Learning to respect other people’s beliefs is often the catalyst which forces you to re-examine your own. It’s only after you have stepped outside of your inherited worldview, and experienced a differing worldview, can you truly begin to see it for what it is. This can be a daunting task, because you may come to discover that everything you thought you knew was merely an illusion.
A Lesson Learned in Japan
I arrived in Japan on September of 2003. It was my first time to Japan–and it would be my adopted home for one full year–while I studied Japanese language at Kumamoto Gakuen University.
Before I explain my crisis of faith however, I have to explain something equally as important. I have to explain how culture shock affected my worldview.
You see, you can’t change your mind about your beliefs until those beliefs are challenged. Whether they are culturally derived beliefs, religious beliefs, or philosophical in nature–until you call them into question–your belief is naive.
Culture shock has a way of showing you that what you thought was the norm–is not necessarily true once you leave the comfort zone of your own cultural worldview. Culture shock basically is the experience of a foreign, or alien, culture to your own. One in which the norms are so entirely different–that you are shocked by the strangeness and dissimilarity of them.
Neither worldview is right or wrong. They are just different. But because many people are only accustomed to their own worldview–their first reaction upon encountering a different worldview is to classify it as “incorrect.” Therefore culture shock is necessary if you wish to get over your preconceptions and begin to learn to see things in a different light. Those who can’t get over their initial culture shock usually return home–and only have negative impressions of the alien worldview they encountered. They refuse to open their minds–so the culture shock sends them reeling back–and they only close their minds even tighter.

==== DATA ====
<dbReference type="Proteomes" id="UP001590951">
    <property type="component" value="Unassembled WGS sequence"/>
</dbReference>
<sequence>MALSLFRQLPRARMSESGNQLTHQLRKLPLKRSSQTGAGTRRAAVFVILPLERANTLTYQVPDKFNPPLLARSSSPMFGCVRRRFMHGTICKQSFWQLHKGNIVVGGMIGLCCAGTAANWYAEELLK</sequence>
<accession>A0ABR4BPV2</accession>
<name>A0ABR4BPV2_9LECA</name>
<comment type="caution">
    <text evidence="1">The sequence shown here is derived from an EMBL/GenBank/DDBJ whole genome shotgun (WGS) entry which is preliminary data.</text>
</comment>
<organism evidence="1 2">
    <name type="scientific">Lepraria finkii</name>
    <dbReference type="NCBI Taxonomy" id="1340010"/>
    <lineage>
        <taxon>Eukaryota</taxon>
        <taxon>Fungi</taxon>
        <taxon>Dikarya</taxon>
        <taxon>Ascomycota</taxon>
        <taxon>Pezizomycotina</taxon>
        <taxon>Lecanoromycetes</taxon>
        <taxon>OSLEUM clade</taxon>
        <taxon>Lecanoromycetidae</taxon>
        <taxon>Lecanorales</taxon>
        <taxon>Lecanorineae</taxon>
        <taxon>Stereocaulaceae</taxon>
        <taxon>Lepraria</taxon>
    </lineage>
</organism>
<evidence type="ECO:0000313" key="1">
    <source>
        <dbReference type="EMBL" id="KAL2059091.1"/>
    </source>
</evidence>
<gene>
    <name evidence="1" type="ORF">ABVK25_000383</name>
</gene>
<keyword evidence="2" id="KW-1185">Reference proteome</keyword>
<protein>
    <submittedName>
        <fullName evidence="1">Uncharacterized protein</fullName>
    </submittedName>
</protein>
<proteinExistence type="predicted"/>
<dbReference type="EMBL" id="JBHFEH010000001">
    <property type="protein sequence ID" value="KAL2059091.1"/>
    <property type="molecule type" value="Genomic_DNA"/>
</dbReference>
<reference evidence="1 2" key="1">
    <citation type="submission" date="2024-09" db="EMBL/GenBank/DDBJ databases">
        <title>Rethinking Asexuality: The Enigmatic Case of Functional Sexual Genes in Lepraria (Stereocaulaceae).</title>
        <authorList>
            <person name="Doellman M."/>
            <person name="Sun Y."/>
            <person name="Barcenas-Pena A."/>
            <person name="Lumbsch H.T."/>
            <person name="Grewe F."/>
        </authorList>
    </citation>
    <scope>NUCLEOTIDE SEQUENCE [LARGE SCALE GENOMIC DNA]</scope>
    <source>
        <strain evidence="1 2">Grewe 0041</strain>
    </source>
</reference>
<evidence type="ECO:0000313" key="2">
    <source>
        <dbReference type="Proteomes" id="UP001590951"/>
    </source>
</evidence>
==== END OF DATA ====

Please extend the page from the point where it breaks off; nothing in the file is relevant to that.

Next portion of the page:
Perhaps an example would help to illustrate what would become the most important lesson I ever learned.
In Japan they have public bath houses called onsen. The onsen is like a fancy spa fed by natural hot springs. Japan is littered with these hot springs because it is a volcanic island. Onsen are everywhere!
This availability of hot water bath houses all over the country has given the Japanese a 3,000 year old custom of communal bathing.
My first onsen experience was rather traumatic for me. It was my first major culture shock in Japan. Some roommates from the International dorm were headed out to the onsen one evening and I decided to accompany them. I had packed my swimsuit, and was excited to being going to the famous Japanese onsen!
Upon arriving we went into the changing room, and too my surprise it was full of naked people! Everyone was in their birthday suits! I instantly became embarrassed at the realization that I would have to be naked in front of all these people. What’s more, I was the only white person–so it was the first time I felt like a minority–with everyone intensely watching me.
At first I worried about my Christian values–my sense of propriety was being put to the test–because I was raised under the Christian notion that you did not share “yourself” with anyone–ever–before your wedding night. I’m not talking about sex here–I am talking about the personal aspect of ones body–which Christianity teaches is a temple of God. I knew I was supposed to keep the temple sacred, and tearing off the curtains and revealing the inner sanctum of the holy of holies just didn’t seem to be keeping with conventional Christian decorum and decency.